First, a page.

The US flag is seen next to the Chinese Flag in Beijing
The US flag is seen next to the Chinese Flag in Beijing | representational image | Nelson Ching | Bloomberg
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New Delhi: When Jun Wei Yeo, a Singaporean PhD student, was invited to make a presentation before Chinese academics in Beijing in 2015, little did he know that he was being roped in to become a Chinese agent.

Later, he not only started actively working for the Chinese but began using professional networking platforms like LinkedIn and a false consulting firm to lure Americans who might be of interest to the Chinese government.

On 24 July, Yeo pleaded guilty in the US for acting as an illegal agent of the Chinese intelligence.

The case has ignited a debate on how nations plant spies and misuse social media to have access to government or commercial secrets of rivals.

In a statement in the case, the US Department of Justice (DOJ) accused the Chinese government of using an array of duplicity to obtain sensitive information from Americans.

Alan E. Kohler Jr., assistant director of the Federal Bureau of Investigation (FBI)’s Counterintelligence Division, said Yeo was working on the direction of Chinese intelligence operatives and targeted US government employees and an Army officer to obtain information for the government of China.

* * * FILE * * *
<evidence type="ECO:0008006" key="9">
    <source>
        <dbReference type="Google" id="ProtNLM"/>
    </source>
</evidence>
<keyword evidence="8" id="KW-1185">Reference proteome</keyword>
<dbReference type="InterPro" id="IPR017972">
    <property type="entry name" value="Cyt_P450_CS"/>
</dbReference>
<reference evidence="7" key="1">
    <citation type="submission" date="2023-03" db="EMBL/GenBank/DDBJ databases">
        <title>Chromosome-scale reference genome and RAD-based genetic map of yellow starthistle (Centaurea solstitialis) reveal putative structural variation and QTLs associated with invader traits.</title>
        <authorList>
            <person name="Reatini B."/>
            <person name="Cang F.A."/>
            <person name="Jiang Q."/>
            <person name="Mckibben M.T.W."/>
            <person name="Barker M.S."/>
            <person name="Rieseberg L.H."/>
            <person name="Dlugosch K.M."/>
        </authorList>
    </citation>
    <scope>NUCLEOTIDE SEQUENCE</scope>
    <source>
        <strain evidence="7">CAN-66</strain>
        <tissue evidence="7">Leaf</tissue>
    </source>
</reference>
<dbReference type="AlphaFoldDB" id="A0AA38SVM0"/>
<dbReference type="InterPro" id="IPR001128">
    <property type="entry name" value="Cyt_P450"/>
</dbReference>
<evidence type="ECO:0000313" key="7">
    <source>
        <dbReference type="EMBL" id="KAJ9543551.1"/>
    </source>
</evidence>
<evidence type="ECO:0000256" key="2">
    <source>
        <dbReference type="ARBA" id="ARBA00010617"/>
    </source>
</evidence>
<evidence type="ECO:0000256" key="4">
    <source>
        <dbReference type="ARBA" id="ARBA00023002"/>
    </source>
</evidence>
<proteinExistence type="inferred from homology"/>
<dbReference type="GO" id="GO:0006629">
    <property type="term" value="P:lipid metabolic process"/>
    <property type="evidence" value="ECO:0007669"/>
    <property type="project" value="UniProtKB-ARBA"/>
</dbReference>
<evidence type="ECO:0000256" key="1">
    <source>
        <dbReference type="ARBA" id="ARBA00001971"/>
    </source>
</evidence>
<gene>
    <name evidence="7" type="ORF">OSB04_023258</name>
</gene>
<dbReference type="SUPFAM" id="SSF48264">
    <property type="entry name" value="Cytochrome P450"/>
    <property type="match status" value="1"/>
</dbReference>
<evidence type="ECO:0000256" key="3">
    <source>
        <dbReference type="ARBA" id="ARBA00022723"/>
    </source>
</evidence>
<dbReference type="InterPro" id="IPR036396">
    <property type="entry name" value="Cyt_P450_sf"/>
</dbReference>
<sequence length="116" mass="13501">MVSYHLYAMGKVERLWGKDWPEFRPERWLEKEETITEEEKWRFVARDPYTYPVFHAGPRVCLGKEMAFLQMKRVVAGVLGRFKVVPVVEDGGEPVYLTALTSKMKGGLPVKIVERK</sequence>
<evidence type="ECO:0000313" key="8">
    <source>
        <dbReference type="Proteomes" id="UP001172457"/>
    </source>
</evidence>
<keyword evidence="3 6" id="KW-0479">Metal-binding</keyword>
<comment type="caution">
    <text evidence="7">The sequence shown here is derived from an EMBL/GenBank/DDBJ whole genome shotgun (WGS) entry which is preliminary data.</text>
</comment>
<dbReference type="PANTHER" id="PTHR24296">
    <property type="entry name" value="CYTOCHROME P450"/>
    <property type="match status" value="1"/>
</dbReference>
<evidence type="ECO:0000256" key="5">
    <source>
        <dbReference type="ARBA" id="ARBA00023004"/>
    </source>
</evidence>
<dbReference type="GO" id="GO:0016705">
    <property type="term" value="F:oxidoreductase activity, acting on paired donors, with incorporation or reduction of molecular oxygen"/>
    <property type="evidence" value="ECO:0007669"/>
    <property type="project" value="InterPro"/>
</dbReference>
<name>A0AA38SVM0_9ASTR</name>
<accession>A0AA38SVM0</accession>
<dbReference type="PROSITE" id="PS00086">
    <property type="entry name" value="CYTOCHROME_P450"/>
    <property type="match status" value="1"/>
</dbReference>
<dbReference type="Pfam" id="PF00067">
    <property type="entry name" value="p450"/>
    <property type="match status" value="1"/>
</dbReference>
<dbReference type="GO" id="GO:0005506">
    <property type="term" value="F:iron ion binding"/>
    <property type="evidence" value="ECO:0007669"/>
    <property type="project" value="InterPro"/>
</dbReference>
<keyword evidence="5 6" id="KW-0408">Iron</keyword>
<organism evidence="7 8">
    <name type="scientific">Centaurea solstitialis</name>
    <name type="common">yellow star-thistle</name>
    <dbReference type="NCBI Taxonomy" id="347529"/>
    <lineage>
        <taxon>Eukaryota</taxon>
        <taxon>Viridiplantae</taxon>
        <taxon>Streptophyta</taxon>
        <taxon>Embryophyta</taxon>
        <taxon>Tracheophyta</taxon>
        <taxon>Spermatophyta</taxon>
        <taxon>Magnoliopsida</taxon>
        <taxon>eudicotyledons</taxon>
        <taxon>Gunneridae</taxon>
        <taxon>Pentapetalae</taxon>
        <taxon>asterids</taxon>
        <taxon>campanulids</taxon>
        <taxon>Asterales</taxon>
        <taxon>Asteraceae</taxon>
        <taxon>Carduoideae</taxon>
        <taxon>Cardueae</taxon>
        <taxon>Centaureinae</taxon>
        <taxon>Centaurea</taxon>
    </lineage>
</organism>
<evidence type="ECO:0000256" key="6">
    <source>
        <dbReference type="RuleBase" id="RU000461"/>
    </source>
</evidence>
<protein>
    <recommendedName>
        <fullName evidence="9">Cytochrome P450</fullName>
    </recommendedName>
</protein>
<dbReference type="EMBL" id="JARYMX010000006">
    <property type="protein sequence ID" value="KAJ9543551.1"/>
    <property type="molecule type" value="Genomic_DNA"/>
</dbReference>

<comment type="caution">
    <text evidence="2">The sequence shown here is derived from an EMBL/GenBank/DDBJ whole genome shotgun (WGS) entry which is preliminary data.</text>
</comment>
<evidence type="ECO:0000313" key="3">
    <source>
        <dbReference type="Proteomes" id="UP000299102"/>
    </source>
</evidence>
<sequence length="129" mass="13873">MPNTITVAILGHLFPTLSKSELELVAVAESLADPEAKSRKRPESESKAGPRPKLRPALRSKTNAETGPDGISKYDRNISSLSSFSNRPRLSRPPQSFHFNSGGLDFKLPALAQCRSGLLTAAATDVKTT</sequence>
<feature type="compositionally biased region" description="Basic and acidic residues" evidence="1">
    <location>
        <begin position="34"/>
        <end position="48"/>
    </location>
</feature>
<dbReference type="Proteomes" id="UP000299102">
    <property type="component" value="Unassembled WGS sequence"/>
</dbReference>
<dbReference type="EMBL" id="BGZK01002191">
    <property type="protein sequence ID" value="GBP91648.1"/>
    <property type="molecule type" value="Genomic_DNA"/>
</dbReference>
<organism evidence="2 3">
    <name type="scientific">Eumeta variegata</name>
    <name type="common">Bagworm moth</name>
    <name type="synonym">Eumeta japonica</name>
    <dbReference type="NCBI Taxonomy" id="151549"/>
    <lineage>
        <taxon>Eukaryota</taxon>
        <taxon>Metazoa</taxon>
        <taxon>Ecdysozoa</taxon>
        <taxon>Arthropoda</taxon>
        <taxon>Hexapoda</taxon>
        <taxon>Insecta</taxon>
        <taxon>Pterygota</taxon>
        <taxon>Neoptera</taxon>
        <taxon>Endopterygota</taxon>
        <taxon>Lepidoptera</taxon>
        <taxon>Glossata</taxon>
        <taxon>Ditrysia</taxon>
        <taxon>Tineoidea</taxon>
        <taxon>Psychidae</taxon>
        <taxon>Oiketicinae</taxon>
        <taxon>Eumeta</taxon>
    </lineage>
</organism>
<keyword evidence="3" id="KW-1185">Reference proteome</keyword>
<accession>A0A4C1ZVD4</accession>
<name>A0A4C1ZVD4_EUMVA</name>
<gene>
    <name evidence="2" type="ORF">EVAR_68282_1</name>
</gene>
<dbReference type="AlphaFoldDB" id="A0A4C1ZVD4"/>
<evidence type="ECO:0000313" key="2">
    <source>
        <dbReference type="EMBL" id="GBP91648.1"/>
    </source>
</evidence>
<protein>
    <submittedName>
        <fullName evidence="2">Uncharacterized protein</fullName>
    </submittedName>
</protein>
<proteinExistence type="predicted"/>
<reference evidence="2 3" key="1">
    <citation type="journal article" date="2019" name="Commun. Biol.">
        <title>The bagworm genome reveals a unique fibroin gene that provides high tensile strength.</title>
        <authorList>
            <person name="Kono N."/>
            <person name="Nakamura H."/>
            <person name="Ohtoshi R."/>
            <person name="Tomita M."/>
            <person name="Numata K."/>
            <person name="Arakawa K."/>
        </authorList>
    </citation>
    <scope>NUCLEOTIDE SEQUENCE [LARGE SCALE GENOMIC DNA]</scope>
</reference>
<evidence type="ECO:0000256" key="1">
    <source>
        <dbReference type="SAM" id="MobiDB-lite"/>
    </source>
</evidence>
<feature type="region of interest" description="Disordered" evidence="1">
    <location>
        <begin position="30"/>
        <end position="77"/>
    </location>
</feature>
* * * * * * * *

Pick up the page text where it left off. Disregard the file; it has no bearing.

“Mr. Yeo admits he set up a fake consulting company to further his scheme, looked for susceptible individuals who were vulnerable to recruitment, and tried to avoid detection by U.S. authorities,” the DOJ statement read.

“But this isn’t just about this particular defendant. This case is yet another reminder that China is relentless in its pursuit of U.S. technology and policy information in order to advance its own interests. The FBI and our partners will be just as aggressive in uncovering these hidden efforts and charging individuals who break our laws,” Kohler said in the statement.


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How it began in 2015

According to US court records from last month, investigation in the case revealed that Yeo’s work with People’s Republic of China Intelligence Service (PRCIS) operatives began as early as 2015 when Yeo travelled to Beijing and made a presentation on the political situation in Southeast Asia.

At the time, Yeo was studying to receive a Doctorate of Philosophy (PhD) in public policy from the National University of Singapore.

After his presentation, Yeo was recruited by various individuals who claimed to represent People’s Republic of China (PRC)-based think tanks.